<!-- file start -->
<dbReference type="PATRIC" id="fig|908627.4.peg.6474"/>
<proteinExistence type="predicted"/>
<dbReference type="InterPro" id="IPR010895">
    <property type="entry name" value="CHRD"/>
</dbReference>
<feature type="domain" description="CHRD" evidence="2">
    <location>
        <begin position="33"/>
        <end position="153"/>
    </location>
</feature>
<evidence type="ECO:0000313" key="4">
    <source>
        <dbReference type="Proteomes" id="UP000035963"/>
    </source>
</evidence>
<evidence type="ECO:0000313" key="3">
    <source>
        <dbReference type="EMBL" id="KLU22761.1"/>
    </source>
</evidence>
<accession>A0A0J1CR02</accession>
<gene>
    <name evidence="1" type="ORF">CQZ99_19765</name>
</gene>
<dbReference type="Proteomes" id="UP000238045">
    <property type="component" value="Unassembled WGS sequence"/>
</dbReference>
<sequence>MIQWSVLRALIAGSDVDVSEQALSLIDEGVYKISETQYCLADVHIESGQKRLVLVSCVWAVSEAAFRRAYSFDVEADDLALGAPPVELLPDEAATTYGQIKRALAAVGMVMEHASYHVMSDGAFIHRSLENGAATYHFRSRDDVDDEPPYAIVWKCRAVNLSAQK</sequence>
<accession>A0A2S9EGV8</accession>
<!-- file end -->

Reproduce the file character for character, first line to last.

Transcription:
<dbReference type="PATRIC" id="fig|908627.4.peg.6474"/>
<proteinExistence type="predicted"/>
<dbReference type="InterPro" id="IPR010895">
    <property type="entry name" value="CHRD"/>
</dbReference>
<feature type="domain" description="CHRD" evidence="2">
    <location>
        <begin position="33"/>
        <end position="153"/>
    </location>
</feature>
<evidence type="ECO:0000313" key="4">
    <source>
        <dbReference type="Proteomes" id="UP000035963"/>
    </source>
</evidence>
<evidence type="ECO:0000313" key="3">
    <source>
        <dbReference type="EMBL" id="KLU22761.1"/>
    </source>
</evidence>
<accession>A0A0J1CR02</accession>
<gene>
    <name evidence="1" type="ORF">CQZ99_19765</name>
</gene>
<dbReference type="Proteomes" id="UP000238045">
    <property type="component" value="Unassembled WGS sequence"/>
</dbReference>
<sequence>MIQWSVLRALIAGSDVDVSEQALSLIDEGVYKISETQYCLADVHIESGQKRLVLVSCVWAVSEAAFRRAYSFDVEADDLALGAPPVELLPDEAATTYGQIKRALAAVGMVMEHASYHVMSDGAFIHRSLENGAATYHFRSRDDVDDEPPYAIVWKCRAVNLSAQK</sequence>
<accession>A0A2S9EGV8</accession>